Green coffee bean extract for weight loss

Integrative medicine

The rate of obesity has more than doubled since 1980, and one in three American adults has a body mass index (BMI) more than 30 kg/m2, according to the World Health Organization. Obesity has been linked to many chronic diseases, including sleep apnea, and is a leading cause of preventable death.

Due to the health risks and social pressures associated with obesity, consumers are interested in new diets, exercise regimens, and weight loss products. Although FDA has approved two prescription drugs for weight loss, many patients have concerns about their adverse effects and prefer natural ingredients. Weight loss supplements often contain ingredients such as green tea extract, açai berry, raspberry ketone, white kidney bean extract, and sea weed. Some of these products also include caffeine, guarana, and weak diuretics.

Green coffee bean extract (GCE) has been widely promoted for weight loss recently. Green coffee beans are unroasted and contain higher concentrations of chlorogenic acid (CGA) than a cup of coffee. This ingredient is theorized to promote fat metabolism and inhibit glucose absorption.

CGA may promote glucose absorption from the distal, rather than proximal, portion of the gastrointestinal tract, leading to decreased caloric intake. Animal research has suggested that CGA may decrease intestinal fat absorption and activate fat metabolism in the liver. Other potential effects include improved lipid profiles, reduction in hepatic lipase, and increased expression of peroxisome receptors which are key modulators of lipids and glucose, indicating potential use in prevention of diabetes. GCE may also possess both in vitro and in vivo antioxidant activity.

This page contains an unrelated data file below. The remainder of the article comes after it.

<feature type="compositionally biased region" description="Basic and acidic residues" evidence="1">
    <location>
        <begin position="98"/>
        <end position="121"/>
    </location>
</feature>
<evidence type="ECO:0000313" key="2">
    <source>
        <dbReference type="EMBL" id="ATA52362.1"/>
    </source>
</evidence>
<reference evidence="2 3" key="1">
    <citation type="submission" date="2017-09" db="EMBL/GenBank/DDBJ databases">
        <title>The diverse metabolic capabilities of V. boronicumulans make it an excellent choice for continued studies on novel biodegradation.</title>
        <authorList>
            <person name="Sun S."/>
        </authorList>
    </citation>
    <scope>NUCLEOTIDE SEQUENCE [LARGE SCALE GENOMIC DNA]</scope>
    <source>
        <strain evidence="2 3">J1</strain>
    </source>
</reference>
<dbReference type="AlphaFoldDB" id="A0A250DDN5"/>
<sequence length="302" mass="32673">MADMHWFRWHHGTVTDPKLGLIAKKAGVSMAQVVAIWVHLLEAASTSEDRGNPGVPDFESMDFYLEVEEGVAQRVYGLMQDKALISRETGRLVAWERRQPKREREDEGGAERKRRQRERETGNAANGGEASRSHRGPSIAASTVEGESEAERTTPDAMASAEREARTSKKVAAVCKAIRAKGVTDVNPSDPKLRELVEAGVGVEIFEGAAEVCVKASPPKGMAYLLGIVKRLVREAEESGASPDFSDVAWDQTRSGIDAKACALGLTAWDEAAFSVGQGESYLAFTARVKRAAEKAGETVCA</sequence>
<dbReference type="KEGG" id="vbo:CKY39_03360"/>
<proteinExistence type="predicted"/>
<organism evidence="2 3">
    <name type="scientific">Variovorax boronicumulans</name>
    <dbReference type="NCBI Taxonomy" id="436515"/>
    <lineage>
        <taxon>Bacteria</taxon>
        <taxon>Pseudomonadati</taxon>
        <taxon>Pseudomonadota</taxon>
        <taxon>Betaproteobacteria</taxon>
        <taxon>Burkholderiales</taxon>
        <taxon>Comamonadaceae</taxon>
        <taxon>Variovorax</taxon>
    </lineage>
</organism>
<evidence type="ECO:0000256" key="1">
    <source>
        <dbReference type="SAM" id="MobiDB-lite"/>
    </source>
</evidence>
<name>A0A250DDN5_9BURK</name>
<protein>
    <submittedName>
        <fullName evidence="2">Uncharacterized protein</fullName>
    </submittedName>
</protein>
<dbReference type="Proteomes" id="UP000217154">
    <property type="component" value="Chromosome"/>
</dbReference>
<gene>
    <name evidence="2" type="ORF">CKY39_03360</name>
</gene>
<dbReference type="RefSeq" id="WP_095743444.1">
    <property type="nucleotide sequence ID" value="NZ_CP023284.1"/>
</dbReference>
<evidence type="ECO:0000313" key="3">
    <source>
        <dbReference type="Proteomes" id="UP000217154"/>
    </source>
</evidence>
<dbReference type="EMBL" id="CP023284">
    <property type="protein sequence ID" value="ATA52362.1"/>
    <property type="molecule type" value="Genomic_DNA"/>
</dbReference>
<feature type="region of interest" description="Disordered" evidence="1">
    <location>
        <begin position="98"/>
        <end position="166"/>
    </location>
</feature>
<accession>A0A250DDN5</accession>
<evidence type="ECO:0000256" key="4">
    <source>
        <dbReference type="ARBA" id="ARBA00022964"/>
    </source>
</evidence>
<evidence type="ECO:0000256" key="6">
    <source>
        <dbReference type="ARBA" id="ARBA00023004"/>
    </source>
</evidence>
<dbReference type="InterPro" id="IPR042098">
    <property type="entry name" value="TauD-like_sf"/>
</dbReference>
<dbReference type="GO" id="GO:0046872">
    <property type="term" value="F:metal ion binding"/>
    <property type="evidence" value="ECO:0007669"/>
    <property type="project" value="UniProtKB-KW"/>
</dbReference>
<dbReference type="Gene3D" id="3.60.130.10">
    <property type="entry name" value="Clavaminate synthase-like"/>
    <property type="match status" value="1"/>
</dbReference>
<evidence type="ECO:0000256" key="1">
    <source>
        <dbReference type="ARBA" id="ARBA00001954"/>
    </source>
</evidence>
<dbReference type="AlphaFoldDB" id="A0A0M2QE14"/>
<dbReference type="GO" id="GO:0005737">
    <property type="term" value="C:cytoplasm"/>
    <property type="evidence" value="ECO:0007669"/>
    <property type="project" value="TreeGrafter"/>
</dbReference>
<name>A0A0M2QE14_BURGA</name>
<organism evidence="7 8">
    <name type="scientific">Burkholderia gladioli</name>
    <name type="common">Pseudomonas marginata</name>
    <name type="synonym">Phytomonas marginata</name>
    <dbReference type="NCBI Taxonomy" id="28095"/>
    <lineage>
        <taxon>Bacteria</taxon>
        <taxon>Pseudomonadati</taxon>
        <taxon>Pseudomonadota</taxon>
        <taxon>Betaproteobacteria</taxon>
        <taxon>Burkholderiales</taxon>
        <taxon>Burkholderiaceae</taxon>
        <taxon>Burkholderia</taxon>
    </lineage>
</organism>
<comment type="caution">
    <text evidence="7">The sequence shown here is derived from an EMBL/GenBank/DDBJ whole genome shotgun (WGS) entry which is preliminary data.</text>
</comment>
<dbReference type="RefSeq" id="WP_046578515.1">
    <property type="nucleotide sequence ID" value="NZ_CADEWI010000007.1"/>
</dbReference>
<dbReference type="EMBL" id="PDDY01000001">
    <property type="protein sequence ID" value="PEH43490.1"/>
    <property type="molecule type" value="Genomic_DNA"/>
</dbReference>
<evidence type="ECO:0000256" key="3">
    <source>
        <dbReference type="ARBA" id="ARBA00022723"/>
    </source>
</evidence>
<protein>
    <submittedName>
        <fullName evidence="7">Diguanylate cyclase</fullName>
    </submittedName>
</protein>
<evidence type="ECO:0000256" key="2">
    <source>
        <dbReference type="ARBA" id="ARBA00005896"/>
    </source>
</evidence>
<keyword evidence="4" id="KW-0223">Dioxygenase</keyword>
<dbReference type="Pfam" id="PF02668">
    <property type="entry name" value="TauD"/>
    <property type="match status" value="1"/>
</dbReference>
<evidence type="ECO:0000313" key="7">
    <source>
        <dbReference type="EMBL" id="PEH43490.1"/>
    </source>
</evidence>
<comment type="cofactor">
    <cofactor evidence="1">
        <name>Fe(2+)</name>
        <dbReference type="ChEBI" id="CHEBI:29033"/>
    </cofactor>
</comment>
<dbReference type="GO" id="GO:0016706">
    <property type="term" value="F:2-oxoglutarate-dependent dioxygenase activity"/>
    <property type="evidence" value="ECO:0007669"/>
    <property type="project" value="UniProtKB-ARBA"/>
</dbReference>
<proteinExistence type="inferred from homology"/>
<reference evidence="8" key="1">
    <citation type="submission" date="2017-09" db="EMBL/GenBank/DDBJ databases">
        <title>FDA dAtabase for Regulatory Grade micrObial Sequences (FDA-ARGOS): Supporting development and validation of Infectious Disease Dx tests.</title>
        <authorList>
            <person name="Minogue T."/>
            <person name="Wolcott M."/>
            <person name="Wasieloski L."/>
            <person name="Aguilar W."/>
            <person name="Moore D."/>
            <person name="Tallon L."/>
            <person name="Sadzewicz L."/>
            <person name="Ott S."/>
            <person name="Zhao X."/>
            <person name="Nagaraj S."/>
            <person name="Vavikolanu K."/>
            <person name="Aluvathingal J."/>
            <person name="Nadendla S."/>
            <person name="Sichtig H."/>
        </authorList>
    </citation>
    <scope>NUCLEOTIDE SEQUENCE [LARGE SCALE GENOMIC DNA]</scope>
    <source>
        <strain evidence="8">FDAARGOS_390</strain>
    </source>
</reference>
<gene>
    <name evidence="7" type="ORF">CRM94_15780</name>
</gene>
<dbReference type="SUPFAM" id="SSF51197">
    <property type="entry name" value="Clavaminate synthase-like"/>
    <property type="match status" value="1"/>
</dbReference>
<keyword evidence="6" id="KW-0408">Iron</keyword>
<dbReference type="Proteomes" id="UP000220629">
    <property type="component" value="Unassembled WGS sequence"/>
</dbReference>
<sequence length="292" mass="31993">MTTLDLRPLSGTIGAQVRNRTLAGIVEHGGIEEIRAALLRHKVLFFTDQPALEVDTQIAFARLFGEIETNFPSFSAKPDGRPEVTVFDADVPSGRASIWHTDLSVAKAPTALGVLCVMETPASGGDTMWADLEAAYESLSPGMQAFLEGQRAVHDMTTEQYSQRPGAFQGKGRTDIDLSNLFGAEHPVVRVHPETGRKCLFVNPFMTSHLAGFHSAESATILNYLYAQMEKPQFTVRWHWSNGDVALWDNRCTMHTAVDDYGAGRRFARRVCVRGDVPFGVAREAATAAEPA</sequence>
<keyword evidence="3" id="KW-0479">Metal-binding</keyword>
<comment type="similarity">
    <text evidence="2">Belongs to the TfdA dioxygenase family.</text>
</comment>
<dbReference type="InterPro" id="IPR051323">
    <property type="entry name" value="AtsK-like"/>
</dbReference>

Examining the data

In a double-blind, placebo-controlled, 22-week crossover study published online last January in Diabetes, Metabolic Syndrome, and Obesity: Targets and Therapy, 16 overweight adults (average BMI 28.22 kg/m2) were randomized to high-dose GCE (350 mg GCA three times a day), low-dose GCE (350 mg GCA twice daily), or placebo. The treatment period was 6 weeks with a 2-week washout period between each arm of the trial.

Patients who received both GCE dosages reported significant changes in body weight, BMI, and percentage of body fat. Overall, patients lost 8 kg; 10 lost at least 10% of their body weight, and 5 of the remaining 6 subjects lost at least 5%. Researchers had not observed a similar benefit in prior studies, potentially due to the lower daily dosage usually used (180–200 mg). Due to headaches and urinary tract infections, two participants dropped out of the trial.

In a meta-analysis of three randomized controlled trials, not including the above study, published online in Gastroenterology Research and Practice on August 31, 2010, researchers analyzed results from a total of 142 overweight patients and found a trend favoring GCE over placebo for weight loss. Two of the three trials included CGA-enriched green coffee, while the third used GCE. The researchers noted that the best results were obtained when patients exercised as well.

What to tell patients

If patients inquire about GCE, recommend that they use a product produced in the United States that contains at least 45% CGA, is low in caffeine, and is standardized to at least 400 mg per capsule. Tell patients that researchers have not yet established a standard dosage of GCE. In controlled trials, researchers have used the product Svetol at a 400-mg dosage. Advise patients to avoid proprietary blends, as they do not list exact amounts of ingredients.

Caution patients that most studies assessing GCE were conducted in Japan, India, and other countries whose residents have different diets than the average American. In addition, Svetol is expensive, and patients who have a chronic disease, especially hypertension, should avoid use. Last, advise patients that the long-term effects of GCE are unknown.